Thursday, August 16, 2012

Rigor Mortis Printing Co. Screenprint Till They Drop - Dallas Observer (blog)

Daniel Rodrigue
Richard Reed (left) and Jonathon Kimbrell
Four box fans buzz away inside Napkin Art Studios as Jonathon Kimbrell screenprints a batch of business cards for Rigor Mortis Printing Co., a new venture he launched with Richard Reed in May. The motto etched into the card's skull logo ("Print to the death!") seems fitting for a company operating out of an 1,000-square-foot garage, but one advantage to printing in 100-plus-degree heat is that the eco-friendly, water-based media Kimbrell and Reed work with dries in an instant.

As Kimbrell methodically prints sheet after sheet in the studio, which is sandwiched between Dowdy Studios and Dallas Lampworking on Garland Road, just behind Goodfriend and Good 2 Go Taco, it's impossible not to notice the wall behind his workstation. It's covered with dozens of colorful limited-edition, hand-printed posters, prints and cards of various shape and size for The Polyphonic Spree, Old 97's and Sarah Jaffe, and touring acts ranging from The Sounds to White Denim to Pink Martini.

Kimbrell's work owes a huge debt to pop art and culture. He cites Andy Warhol, Robert Rauschenberg, Roy Lichtenstein, Ed Ruscha and Tom Wesselmann as his primary influences, but it's easier to spot the influence of music, film, classic comic books, vintage pin-ups and mid-century advertising and design on his work.

Dallas may not know Kimbrell or his Napkin Art Studios by name yet, but there's a good chance one of his hand-printed designs caught your eye in a storefront, record store or theater marquee, not to mention the 3-D billboards he designed for Good Records. Remember the ones with the Hank Williams "confounded cat hair" lyric?

For the past two years, Napkin Art has cranked out screenprinted posters for Record Store Day at Good Records, as well as posters for Granada Theater, for acts as diverse as Sleigh Bells, Carolina Chocolate Drops and the Ian Moore Band. Texas Theatre's lobby currently stocks a few of the limited-edition prints Napkin Art produced for special screenings of Fist Full of Dollars, Carrie and 8 1/2.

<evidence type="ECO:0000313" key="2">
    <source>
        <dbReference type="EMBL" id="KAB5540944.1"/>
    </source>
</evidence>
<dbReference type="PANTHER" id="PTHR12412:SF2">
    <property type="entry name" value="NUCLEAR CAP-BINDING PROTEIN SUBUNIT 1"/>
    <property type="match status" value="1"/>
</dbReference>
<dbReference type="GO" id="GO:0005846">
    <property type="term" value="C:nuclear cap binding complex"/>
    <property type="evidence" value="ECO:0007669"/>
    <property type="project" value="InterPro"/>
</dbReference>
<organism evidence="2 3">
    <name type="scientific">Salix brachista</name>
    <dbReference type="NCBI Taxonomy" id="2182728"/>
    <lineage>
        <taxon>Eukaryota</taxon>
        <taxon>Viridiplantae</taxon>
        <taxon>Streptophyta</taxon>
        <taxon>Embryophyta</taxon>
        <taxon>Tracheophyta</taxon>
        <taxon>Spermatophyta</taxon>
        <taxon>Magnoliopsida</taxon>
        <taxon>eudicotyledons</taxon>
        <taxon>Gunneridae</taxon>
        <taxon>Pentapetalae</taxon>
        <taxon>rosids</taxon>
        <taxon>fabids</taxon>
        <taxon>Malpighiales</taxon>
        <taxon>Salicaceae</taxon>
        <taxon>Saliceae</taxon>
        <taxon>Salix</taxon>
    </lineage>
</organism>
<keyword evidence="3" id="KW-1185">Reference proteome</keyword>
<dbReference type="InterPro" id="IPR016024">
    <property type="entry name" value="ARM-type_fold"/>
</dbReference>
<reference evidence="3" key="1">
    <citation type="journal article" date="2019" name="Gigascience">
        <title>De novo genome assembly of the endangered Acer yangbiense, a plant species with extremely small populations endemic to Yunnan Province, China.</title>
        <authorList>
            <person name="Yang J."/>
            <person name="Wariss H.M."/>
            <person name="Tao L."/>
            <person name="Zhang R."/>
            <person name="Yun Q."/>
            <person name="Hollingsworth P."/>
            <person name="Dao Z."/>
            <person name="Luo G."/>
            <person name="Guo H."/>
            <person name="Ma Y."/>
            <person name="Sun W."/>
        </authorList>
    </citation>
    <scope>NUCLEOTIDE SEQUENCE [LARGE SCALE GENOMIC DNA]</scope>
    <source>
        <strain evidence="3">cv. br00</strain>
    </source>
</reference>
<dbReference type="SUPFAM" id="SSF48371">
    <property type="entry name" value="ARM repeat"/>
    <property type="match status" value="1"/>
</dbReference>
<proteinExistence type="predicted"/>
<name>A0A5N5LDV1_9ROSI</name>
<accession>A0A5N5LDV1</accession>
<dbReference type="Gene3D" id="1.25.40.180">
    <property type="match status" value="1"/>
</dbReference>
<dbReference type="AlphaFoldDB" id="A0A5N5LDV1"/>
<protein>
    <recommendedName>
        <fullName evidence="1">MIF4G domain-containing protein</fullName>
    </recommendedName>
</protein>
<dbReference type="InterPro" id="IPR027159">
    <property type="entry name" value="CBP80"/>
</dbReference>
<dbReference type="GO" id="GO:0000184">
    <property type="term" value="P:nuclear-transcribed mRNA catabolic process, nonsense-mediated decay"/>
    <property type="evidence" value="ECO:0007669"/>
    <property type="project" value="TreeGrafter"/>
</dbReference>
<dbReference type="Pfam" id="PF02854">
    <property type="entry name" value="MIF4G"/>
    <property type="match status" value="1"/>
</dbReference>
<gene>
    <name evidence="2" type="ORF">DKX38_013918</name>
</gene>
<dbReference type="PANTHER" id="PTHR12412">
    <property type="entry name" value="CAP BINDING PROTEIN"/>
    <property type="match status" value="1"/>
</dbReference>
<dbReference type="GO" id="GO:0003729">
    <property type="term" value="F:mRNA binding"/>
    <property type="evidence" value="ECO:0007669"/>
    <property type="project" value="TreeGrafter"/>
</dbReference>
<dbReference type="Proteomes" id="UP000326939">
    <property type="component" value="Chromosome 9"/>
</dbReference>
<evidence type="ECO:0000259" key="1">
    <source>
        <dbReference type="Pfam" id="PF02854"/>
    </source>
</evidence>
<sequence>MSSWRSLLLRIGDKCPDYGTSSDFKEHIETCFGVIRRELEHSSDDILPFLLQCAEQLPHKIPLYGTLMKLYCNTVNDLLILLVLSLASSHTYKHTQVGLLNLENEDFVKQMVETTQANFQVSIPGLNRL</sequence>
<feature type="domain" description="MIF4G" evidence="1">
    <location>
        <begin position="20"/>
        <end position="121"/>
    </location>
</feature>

Because the requests kept rolling in faster than his one-man operation could crank out, and because he wanted to keep Napkin Art separate from his other work, Kimbrell and Reed teamed up to found Rigor Mortis Printing Co. earlier this year.

Daniel Rodrigue
"We just joined forces," Kimbrell says. "Equal partners. Equal owners."

Together, the two specialize in T-shirts, posters, album sleeves, patches and pretty much anything a band, promoter or other musical entity wants designed or printed.

"Yes," Reed jokes. "Even panties."

"The Rigor Mortis stuff is already booming," Kimbrell says just three months after launching. "Plus, I have some new Napkin Art paintings in the works, as well as some commissioned works. It's been, and is going to be, a busy summer."

Kimbrell moved to Dallas from West Texas in 2004. He held a day job until June 2010, but now he's a self-described "full-time artist." After that first year, Kimbrell says he discovered how bare and brutal Texas summers could really be for an artist. "The ship was pretty close to capsizing, but there was no turning back," he says. "I had to figure out how to keep things going. And I definitely have to thank Chris Penn and the Old 97's."

Penn turned the Old 97's on to Napkin Art. The band needed 300 gig posters in a hurry for a spring tour with Teddy Thompson. Kimbrell delivered, and the Old 97's liked the print enough to commission 200 more for the band's "Midsummer Nights 2011 Tour" with Sarah Jaffe.

"Music is the biggest part of all of this," he says, looking around his studio. "It makes up probably 90 percent of what I do." He's been collecting vinyl for more than a decade, quite heavily in the past three years. Kimbrell regularly posts album art and tracks to his blog-turned-Tumblr, Classic Waxxx. He's the kind of collector who occasionally buys an album he already has, which just means "classic staples" by the likes of Paul Butterfield or Bo Diddley end up as studio copies. Which brings the story back to Good Records.

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